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What’s the cost of caregiver injury and patient immobility in healthcare environments?


Patient handling injuries can be costly not only for the caregiver but also for the organisation. The financial impact is associated with injury investigation and potential claim management, temporarily replacing an injured caregiver and litigation/settlement costs. This article aims to evaluate the cost of caregiver injury and patient immobility in healthcare environments and identify potential solutions to mitigate these costs. Patient immobility can have a serious financial impact on the organisation and caregiver injury can result in fewer staff resources and reduced working efficiencies.

“The use of the right mechanical assistive aids improves caregiver safety and reduces injury related costs for the organisation”¹

Caregiver injury

Caregiver injury in healthcare environments is a significant concern, with manual handling being a leading cause of musculoskeletal disorders (MSDs) among healthcare workers ². The cost of caregiver injury includes direct costs, such as medical expenses, lost time from work, and compensation payments, as well as indirect costs, such as decreased productivity and increased healthcare utilization.³

In the UK, the average cost of a musculoskeletal injury among healthcare workers was £2,200, with a total cost to the UK healthcare sector of £119 million per year. ² These costs are expected to increase as the population ages and the demand for healthcare services increases³.

Patient immobility

Patient immobility is another significant issue in healthcare environments, as it can lead to a range of complications, including pressure injuries and increased risk of infection. Patient immobility also contributes to increased length of hospital stays and decreased quality of life.⁴

Many patients in hospital will spend the majority of their time in bed, leading to the risk of developing immobility related conditions. This can increase the length of stay and leave patients more physically vulnerable when they are discharged home, every so often resulting in hospital readmission. In the US, Patient handling claims have the highest average total cost of all workers compensation causes of loss at $14,100 per claim.⁵

Immobility associated costs

  • Falls - serious fall-related injury to inpatients cost $13,806 per injury ⁶
  • Pressure ulcers - can cost the organisation $14,506 per pressure injury ⁷
  • Venous thromboembolism, each is estimated to cost $17,367 ⁷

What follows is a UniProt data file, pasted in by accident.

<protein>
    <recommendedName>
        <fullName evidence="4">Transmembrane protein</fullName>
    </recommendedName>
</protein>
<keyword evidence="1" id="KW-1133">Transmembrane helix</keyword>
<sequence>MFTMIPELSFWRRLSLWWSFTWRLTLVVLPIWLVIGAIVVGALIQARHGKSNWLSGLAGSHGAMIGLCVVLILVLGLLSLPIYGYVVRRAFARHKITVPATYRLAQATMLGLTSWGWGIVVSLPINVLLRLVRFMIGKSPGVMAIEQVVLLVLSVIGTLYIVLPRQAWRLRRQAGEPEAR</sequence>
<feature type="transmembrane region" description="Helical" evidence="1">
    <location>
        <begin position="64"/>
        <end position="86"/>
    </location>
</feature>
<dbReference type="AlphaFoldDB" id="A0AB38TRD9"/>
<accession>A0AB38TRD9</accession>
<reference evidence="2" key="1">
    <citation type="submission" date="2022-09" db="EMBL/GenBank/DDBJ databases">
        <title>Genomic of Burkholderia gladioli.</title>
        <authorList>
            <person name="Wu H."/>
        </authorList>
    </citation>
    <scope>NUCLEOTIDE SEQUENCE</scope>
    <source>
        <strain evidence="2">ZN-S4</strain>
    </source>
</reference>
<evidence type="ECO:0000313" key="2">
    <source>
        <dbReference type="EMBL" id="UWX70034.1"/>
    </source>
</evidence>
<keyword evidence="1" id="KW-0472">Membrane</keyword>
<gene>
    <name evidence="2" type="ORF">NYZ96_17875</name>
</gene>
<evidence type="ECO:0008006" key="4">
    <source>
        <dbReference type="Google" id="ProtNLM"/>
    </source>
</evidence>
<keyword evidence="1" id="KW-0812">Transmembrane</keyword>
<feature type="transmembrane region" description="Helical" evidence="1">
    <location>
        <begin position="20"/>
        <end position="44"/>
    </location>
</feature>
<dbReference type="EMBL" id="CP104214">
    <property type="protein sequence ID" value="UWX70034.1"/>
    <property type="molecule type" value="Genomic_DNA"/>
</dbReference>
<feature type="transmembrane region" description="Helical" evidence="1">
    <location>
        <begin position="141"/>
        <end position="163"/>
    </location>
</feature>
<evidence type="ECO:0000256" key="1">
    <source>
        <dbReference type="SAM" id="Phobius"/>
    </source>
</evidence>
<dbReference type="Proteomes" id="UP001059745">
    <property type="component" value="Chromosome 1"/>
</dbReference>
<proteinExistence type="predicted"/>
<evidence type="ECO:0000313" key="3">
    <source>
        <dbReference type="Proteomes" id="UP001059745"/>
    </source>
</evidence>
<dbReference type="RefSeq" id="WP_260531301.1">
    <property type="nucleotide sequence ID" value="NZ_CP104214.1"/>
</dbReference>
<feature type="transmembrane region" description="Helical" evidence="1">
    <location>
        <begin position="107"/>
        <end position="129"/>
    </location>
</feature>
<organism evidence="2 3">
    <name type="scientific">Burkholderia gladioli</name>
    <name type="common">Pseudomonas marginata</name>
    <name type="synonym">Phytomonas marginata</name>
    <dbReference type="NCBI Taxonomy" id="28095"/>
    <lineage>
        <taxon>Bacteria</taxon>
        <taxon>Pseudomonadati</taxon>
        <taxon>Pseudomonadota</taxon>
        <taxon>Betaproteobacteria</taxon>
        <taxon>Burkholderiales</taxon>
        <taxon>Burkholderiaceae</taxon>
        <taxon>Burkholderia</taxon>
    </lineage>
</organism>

Potential solutions to mitigate these costs

There are several potential solutions to mitigate the cost of caregiver injury and patient immobility in care environments, including:

  1. Assessing functional mobility: Assessing the functional mobility of each individual is key to understanding how they can contribute to their mobility, as well as the potential risk to the caregiver when providing assistance without the suitable equipment.
  2. Care skills and training: Providing regular training and education to healthcare workers to promote patient handling practices.⁴
  3. Rehabilitation and early mobilisation: Encouraging early intervention and rehabilitation for patients to improve mobility and reduce the risk of complications.⁴
  4. Ergonomic techniques and technology: Implementing ergonomic techniques and the use of appropriate assistive devices such as lifts and transfer devices, to reduce the physical strain on caregivers and improve patient mobility.²,⁴

Caregiver injury and patient immobility in healthcare environments are significant concerns, with significant costs to both the healthcare sector, caregivers and individual patients. Assessing individual needs, care skills training, encouraging early mobilisation, and implementing ergonomic working techniques and suitable assistive equipment can help to mitigate these costs and improve patient outcomes.

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1. Totzkay, DL. Multifactorial Strategies for Sustaining Safe Patient Handling and Mobility. Crit Care Nurs Q, 2018. 41(3): p. 340-3442.

2. Health and Safety Executive (HSE). (2019). Manual handling in healthcare.

3. Wilkinson, C., Ferreira, M. L., & Latimer, J. (2010). Cost of musculoskeletal injuries in the healthcare sector. Journal of Occupational Health and Safety - Australia and New Zealand, 26(3), 199-205.

4. National Institute for Health and Care Excellence (NICE). (2019). Manual handling in health and social care.

5. AON Risk Solutions (2016). Healthcare Workers Compensation Barometer. 2016-web.pdf. Accessed March 10th 2020

6. Wong, C. A., Recktenwald, A. J., Jones, M. L., Waterman, B. M., Bollini, M. L., & Dunagan, W. C. (2011). The cost of serious fall-related injuries at three midwestern hospitals. Joint Commission Journal on Quality and Patient Safety, 37(2), 81-87

7. Agency for Research Healthcare and Quality 2015. Estimating the Additional Hospital Inpatient Cost and Mortality Associated With Selected Hospital-Acquired Conditions